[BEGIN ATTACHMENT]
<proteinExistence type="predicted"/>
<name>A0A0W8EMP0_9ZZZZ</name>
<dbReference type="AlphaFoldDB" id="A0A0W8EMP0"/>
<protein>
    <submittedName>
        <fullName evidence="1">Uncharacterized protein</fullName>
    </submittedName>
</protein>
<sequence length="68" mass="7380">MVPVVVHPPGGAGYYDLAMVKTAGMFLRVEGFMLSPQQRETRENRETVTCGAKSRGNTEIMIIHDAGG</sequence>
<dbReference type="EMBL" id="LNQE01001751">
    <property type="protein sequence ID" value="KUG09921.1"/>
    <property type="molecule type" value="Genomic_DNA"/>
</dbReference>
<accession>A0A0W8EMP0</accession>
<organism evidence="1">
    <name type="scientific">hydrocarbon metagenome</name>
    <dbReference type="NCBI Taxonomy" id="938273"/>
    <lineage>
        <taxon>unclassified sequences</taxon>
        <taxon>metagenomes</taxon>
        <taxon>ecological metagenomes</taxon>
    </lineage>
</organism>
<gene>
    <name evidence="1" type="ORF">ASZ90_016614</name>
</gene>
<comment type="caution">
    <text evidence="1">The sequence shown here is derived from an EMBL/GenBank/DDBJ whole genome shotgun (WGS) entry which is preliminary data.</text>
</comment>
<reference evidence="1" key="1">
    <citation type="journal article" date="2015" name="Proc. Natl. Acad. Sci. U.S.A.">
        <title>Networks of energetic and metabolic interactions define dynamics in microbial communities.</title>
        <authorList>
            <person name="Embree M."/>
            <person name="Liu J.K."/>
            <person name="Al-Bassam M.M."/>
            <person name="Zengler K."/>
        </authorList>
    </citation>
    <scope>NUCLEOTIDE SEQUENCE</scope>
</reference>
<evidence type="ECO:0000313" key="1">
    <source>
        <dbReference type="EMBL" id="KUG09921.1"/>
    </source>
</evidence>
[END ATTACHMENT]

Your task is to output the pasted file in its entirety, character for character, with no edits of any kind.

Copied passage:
<proteinExistence type="predicted"/>
<name>A0A0W8EMP0_9ZZZZ</name>
<dbReference type="AlphaFoldDB" id="A0A0W8EMP0"/>
<protein>
    <submittedName>
        <fullName evidence="1">Uncharacterized protein</fullName>
    </submittedName>
</protein>
<sequence length="68" mass="7380">MVPVVVHPPGGAGYYDLAMVKTAGMFLRVEGFMLSPQQRETRENRETVTCGAKSRGNTEIMIIHDAGG</sequence>
<dbReference type="EMBL" id="LNQE01001751">
    <property type="protein sequence ID" value="KUG09921.1"/>
    <property type="molecule type" value="Genomic_DNA"/>
</dbReference>
<accession>A0A0W8EMP0</accession>
<organism evidence="1">
    <name type="scientific">hydrocarbon metagenome</name>
    <dbReference type="NCBI Taxonomy" id="938273"/>
    <lineage>
        <taxon>unclassified sequences</taxon>
        <taxon>metagenomes</taxon>
        <taxon>ecological metagenomes</taxon>
    </lineage>
</organism>
<gene>
    <name evidence="1" type="ORF">ASZ90_016614</name>
</gene>
<comment type="caution">
    <text evidence="1">The sequence shown here is derived from an EMBL/GenBank/DDBJ whole genome shotgun (WGS) entry which is preliminary data.</text>
</comment>
<reference evidence="1" key="1">
    <citation type="journal article" date="2015" name="Proc. Natl. Acad. Sci. U.S.A.">
        <title>Networks of energetic and metabolic interactions define dynamics in microbial communities.</title>
        <authorList>
            <person name="Embree M."/>
            <person name="Liu J.K."/>
            <person name="Al-Bassam M.M."/>
            <person name="Zengler K."/>
        </authorList>
    </citation>
    <scope>NUCLEOTIDE SEQUENCE</scope>
</reference>
<evidence type="ECO:0000313" key="1">
    <source>
        <dbReference type="EMBL" id="KUG09921.1"/>
    </source>
</evidence>